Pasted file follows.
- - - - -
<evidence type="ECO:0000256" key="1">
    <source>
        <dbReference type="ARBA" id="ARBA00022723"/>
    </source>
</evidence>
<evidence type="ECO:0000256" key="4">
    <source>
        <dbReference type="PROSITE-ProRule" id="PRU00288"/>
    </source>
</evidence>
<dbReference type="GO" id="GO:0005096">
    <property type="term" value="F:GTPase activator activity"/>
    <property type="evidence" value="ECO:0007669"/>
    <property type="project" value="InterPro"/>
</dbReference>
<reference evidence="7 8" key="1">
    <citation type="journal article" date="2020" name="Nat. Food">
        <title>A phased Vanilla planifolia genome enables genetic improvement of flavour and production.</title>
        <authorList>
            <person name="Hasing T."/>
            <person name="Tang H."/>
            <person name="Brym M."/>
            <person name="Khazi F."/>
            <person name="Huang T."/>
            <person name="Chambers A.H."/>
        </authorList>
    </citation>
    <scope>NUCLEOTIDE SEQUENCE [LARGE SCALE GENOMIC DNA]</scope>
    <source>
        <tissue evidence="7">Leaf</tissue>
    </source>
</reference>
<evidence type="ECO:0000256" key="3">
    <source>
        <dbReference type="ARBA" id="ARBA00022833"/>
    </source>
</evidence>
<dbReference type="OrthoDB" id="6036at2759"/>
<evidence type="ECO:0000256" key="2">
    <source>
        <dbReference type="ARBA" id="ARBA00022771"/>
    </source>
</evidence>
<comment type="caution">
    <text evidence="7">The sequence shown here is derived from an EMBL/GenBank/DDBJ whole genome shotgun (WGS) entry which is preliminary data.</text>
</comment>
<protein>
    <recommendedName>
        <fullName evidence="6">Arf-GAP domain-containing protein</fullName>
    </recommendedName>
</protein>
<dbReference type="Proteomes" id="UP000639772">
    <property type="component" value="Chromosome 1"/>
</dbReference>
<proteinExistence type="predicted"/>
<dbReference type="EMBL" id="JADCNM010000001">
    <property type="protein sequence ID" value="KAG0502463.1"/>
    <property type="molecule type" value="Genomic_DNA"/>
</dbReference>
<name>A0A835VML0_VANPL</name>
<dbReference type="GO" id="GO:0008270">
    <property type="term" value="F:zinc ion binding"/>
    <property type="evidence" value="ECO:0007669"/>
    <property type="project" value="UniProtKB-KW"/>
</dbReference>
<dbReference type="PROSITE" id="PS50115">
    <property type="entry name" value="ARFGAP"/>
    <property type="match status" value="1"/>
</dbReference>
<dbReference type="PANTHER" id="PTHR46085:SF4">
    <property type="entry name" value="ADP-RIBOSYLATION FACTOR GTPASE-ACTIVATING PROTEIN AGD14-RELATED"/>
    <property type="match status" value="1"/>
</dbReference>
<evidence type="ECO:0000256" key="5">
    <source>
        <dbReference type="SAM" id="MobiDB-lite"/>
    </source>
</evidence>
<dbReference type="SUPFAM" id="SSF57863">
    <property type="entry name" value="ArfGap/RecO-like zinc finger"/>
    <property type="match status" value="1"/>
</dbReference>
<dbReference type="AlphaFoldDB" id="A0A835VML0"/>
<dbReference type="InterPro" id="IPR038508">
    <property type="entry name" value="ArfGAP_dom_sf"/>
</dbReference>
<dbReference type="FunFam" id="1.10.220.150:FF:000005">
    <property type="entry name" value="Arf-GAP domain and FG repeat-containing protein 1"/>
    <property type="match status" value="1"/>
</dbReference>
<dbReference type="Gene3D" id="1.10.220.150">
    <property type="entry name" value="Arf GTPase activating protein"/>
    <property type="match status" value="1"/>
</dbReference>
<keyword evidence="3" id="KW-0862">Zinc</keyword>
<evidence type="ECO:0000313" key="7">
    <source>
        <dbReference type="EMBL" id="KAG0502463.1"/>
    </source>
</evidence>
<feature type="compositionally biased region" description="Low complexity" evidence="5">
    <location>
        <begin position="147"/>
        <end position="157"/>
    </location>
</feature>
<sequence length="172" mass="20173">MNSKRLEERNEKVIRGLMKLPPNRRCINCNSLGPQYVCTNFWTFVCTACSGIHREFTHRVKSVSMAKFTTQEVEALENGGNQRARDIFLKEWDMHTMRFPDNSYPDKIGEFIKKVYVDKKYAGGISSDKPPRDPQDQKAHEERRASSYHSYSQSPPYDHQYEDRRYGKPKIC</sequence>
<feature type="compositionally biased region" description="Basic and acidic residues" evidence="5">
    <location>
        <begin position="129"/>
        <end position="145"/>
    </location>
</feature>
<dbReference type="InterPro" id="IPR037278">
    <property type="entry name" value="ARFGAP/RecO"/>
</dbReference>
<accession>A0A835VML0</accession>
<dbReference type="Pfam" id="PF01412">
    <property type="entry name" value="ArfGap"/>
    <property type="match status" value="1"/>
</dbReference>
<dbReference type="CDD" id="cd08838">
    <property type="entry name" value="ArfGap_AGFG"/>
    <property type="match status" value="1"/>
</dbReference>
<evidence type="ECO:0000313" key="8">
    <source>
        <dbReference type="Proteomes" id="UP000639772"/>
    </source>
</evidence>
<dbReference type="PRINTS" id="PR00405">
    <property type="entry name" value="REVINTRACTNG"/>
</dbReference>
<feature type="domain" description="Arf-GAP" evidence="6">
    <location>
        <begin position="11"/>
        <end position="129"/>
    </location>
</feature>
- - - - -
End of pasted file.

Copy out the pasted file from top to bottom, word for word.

<evidence type="ECO:0000256" key="1">
    <source>
        <dbReference type="ARBA" id="ARBA00022723"/>
    </source>
</evidence>
<evidence type="ECO:0000256" key="4">
    <source>
        <dbReference type="PROSITE-ProRule" id="PRU00288"/>
    </source>
</evidence>
<dbReference type="GO" id="GO:0005096">
    <property type="term" value="F:GTPase activator activity"/>
    <property type="evidence" value="ECO:0007669"/>
    <property type="project" value="InterPro"/>
</dbReference>
<reference evidence="7 8" key="1">
    <citation type="journal article" date="2020" name="Nat. Food">
        <title>A phased Vanilla planifolia genome enables genetic improvement of flavour and production.</title>
        <authorList>
            <person name="Hasing T."/>
            <person name="Tang H."/>
            <person name="Brym M."/>
            <person name="Khazi F."/>
            <person name="Huang T."/>
            <person name="Chambers A.H."/>
        </authorList>
    </citation>
    <scope>NUCLEOTIDE SEQUENCE [LARGE SCALE GENOMIC DNA]</scope>
    <source>
        <tissue evidence="7">Leaf</tissue>
    </source>
</reference>
<evidence type="ECO:0000256" key="3">
    <source>
        <dbReference type="ARBA" id="ARBA00022833"/>
    </source>
</evidence>
<dbReference type="OrthoDB" id="6036at2759"/>
<evidence type="ECO:0000256" key="2">
    <source>
        <dbReference type="ARBA" id="ARBA00022771"/>
    </source>
</evidence>
<comment type="caution">
    <text evidence="7">The sequence shown here is derived from an EMBL/GenBank/DDBJ whole genome shotgun (WGS) entry which is preliminary data.</text>
</comment>
<protein>
    <recommendedName>
        <fullName evidence="6">Arf-GAP domain-containing protein</fullName>
    </recommendedName>
</protein>
<dbReference type="Proteomes" id="UP000639772">
    <property type="component" value="Chromosome 1"/>
</dbReference>
<proteinExistence type="predicted"/>
<dbReference type="EMBL" id="JADCNM010000001">
    <property type="protein sequence ID" value="KAG0502463.1"/>
    <property type="molecule type" value="Genomic_DNA"/>
</dbReference>
<name>A0A835VML0_VANPL</name>
<dbReference type="GO" id="GO:0008270">
    <property type="term" value="F:zinc ion binding"/>
    <property type="evidence" value="ECO:0007669"/>
    <property type="project" value="UniProtKB-KW"/>
</dbReference>
<dbReference type="PROSITE" id="PS50115">
    <property type="entry name" value="ARFGAP"/>
    <property type="match status" value="1"/>
</dbReference>
<dbReference type="PANTHER" id="PTHR46085:SF4">
    <property type="entry name" value="ADP-RIBOSYLATION FACTOR GTPASE-ACTIVATING PROTEIN AGD14-RELATED"/>
    <property type="match status" value="1"/>
</dbReference>
<evidence type="ECO:0000256" key="5">
    <source>
        <dbReference type="SAM" id="MobiDB-lite"/>
    </source>
</evidence>
<dbReference type="SUPFAM" id="SSF57863">
    <property type="entry name" value="ArfGap/RecO-like zinc finger"/>
    <property type="match status" value="1"/>
</dbReference>
<dbReference type="AlphaFoldDB" id="A0A835VML0"/>
<dbReference type="InterPro" id="IPR038508">
    <property type="entry name" value="ArfGAP_dom_sf"/>
</dbReference>
<dbReference type="FunFam" id="1.10.220.150:FF:000005">
    <property type="entry name" value="Arf-GAP domain and FG repeat-containing protein 1"/>
    <property type="match status" value="1"/>
</dbReference>
<dbReference type="Gene3D" id="1.10.220.150">
    <property type="entry name" value="Arf GTPase activating protein"/>
    <property type="match status" value="1"/>
</dbReference>
<keyword evidence="3" id="KW-0862">Zinc</keyword>
<evidence type="ECO:0000313" key="7">
    <source>
        <dbReference type="EMBL" id="KAG0502463.1"/>
    </source>
</evidence>
<feature type="compositionally biased region" description="Low complexity" evidence="5">
    <location>
        <begin position="147"/>
        <end position="157"/>
    </location>
</feature>
<sequence length="172" mass="20173">MNSKRLEERNEKVIRGLMKLPPNRRCINCNSLGPQYVCTNFWTFVCTACSGIHREFTHRVKSVSMAKFTTQEVEALENGGNQRARDIFLKEWDMHTMRFPDNSYPDKIGEFIKKVYVDKKYAGGISSDKPPRDPQDQKAHEERRASSYHSYSQSPPYDHQYEDRRYGKPKIC</sequence>
<feature type="compositionally biased region" description="Basic and acidic residues" evidence="5">
    <location>
        <begin position="129"/>
        <end position="145"/>
    </location>
</feature>
<dbReference type="InterPro" id="IPR037278">
    <property type="entry name" value="ARFGAP/RecO"/>
</dbReference>
<accession>A0A835VML0</accession>
<dbReference type="Pfam" id="PF01412">
    <property type="entry name" value="ArfGap"/>
    <property type="match status" value="1"/>
</dbReference>
<dbReference type="CDD" id="cd08838">
    <property type="entry name" value="ArfGap_AGFG"/>
    <property type="match status" value="1"/>
</dbReference>
<evidence type="ECO:0000313" key="8">
    <source>
        <dbReference type="Proteomes" id="UP000639772"/>
    </source>
</evidence>
<dbReference type="PRINTS" id="PR00405">
    <property type="entry name" value="REVINTRACTNG"/>
</dbReference>
<feature type="domain" description="Arf-GAP" evidence="6">
    <location>
        <begin position="11"/>
        <end position="129"/>
    </location>
</feature>